Soft lenses, on the other hand, are held in position on the cornea by a set of forces due to the fact that they deform to take on the shape of the cornea. The deformation generates radial stress in the lens and gravity assists in centering the lens at a position of equilibrium. A prism ballast, as used in toric contact lenses, provides additional rotational stability, usually within five degrees between blinks.
Impact of Rotation
Does this small degree of rotation negate any beneficial effect a wavefront-designed contact lens will have on higher order aberrations?
It has been shown that coma is particularly tolerant to misrotation of a correcting surface. A visual benefit is likely to be present with misrotation of up to 60 degrees. Astigmatism correction with misrotation of up to 30 degrees is still of benefit and trefoil correction is of value with misrotation of up to 20 degrees. Rotations from the ideal any more than this will provide a retinal image poorer than leaving the aberrations uncorrected.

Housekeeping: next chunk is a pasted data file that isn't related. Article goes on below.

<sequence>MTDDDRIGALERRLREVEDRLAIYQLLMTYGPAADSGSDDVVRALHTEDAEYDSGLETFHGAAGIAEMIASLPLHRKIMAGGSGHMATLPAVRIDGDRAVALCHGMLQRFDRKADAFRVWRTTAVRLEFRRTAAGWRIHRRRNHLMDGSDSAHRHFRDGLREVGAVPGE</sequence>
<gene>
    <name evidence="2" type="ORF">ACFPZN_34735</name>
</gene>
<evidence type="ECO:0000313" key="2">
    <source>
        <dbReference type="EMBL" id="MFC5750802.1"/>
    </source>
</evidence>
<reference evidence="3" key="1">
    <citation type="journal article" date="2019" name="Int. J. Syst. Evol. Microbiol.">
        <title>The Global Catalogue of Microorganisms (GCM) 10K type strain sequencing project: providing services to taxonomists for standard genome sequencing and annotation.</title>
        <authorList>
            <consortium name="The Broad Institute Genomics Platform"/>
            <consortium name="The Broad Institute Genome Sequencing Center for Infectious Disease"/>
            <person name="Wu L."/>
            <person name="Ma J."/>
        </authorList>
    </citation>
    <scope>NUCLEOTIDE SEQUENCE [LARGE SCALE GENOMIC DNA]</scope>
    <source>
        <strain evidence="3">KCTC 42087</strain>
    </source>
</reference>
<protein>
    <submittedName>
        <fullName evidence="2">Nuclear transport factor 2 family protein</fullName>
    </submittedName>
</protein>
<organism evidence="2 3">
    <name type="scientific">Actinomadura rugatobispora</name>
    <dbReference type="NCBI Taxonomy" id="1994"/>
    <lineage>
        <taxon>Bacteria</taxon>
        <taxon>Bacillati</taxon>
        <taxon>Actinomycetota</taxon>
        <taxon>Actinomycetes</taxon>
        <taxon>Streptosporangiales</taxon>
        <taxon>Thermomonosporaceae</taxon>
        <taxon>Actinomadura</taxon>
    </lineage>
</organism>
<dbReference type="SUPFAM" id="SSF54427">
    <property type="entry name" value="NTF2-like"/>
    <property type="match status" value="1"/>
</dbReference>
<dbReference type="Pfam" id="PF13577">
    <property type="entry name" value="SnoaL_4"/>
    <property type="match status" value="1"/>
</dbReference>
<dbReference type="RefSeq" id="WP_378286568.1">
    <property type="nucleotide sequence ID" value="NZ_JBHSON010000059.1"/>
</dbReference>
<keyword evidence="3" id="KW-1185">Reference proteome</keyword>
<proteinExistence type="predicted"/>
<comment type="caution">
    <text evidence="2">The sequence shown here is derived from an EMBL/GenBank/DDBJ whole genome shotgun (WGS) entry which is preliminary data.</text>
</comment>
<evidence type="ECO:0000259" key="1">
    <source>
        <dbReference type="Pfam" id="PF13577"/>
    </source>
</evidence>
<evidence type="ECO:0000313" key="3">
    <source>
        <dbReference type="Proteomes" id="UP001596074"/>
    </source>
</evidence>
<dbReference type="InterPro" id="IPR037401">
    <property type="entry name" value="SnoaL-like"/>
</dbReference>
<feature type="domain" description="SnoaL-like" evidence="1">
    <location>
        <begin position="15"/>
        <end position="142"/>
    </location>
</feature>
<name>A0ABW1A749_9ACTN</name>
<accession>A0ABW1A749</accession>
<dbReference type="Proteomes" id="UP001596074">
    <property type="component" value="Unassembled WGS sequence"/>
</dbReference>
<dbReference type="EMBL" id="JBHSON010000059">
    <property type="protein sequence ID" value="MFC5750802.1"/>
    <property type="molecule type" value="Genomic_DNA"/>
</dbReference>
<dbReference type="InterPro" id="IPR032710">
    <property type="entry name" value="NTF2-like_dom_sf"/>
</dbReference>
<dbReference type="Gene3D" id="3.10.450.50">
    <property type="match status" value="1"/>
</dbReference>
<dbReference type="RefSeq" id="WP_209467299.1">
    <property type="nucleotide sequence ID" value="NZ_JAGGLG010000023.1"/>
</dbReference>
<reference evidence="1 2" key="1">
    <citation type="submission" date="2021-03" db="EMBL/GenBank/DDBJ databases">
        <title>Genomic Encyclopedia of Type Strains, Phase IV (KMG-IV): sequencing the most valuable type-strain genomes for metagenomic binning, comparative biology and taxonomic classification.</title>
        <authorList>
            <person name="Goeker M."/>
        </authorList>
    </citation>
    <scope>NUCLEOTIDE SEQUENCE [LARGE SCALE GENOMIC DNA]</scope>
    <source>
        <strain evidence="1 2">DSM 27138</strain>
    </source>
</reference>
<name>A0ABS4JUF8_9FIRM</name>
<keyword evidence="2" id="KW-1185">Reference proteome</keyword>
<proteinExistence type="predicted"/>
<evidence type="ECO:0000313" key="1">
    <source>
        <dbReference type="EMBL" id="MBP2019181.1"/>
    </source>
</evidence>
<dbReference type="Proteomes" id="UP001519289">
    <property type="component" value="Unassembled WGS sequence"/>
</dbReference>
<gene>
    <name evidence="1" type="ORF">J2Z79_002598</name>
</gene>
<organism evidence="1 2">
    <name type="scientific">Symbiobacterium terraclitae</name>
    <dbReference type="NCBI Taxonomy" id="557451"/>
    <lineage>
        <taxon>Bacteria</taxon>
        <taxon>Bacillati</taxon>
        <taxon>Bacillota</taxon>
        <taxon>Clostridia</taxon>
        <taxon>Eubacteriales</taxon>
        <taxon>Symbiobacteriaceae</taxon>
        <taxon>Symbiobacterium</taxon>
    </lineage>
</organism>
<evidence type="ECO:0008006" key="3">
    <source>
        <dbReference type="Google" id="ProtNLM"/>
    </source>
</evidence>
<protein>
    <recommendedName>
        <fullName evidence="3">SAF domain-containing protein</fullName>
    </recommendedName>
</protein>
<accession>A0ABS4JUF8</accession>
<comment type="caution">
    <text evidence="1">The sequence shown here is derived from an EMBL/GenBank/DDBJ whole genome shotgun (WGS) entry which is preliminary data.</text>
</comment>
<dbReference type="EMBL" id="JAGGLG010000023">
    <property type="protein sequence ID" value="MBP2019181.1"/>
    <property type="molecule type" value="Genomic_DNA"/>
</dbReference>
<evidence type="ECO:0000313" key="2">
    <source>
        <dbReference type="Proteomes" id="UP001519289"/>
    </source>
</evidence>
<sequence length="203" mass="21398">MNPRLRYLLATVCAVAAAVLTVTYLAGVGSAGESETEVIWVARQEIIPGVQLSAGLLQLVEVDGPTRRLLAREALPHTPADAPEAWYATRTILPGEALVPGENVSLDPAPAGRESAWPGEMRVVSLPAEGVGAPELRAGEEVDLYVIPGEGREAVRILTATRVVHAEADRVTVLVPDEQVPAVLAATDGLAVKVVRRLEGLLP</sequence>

Therefore, a contact lens designed to correct more than just spherical aberration needs to be soft, prism ballasted and wavefront modified –preferably modified after fitting and settling, as some distortion would result with squeezing of the soft lens onto the cornea by the eyelid. Manufacturing technology is available to incorporate a wavefront-derived surface onto a soft contact lens but a business model is necessary to make production of such lenses, likely to be demanded in a disposable format, feasible.
In the near future, we may see referring optometrists take a greater interest in the type of IOLs implanted in their patients. Perhaps they may even measure the wavefront error in the cornea of their patients to assist in the selection of the optimal IOL, as together; we pursue the best possible vision for our patients.
Dr. Con Moshegov is the principal surgeon at Perfect Vision Laser Correction. He trained in Sydney and spent two years undergoing an advanced Fellowship in Cornea, External Diseases and Refractive Surgery in the United Kingdom. Dr. Moshegov now specialises in refractive and cataract surgery.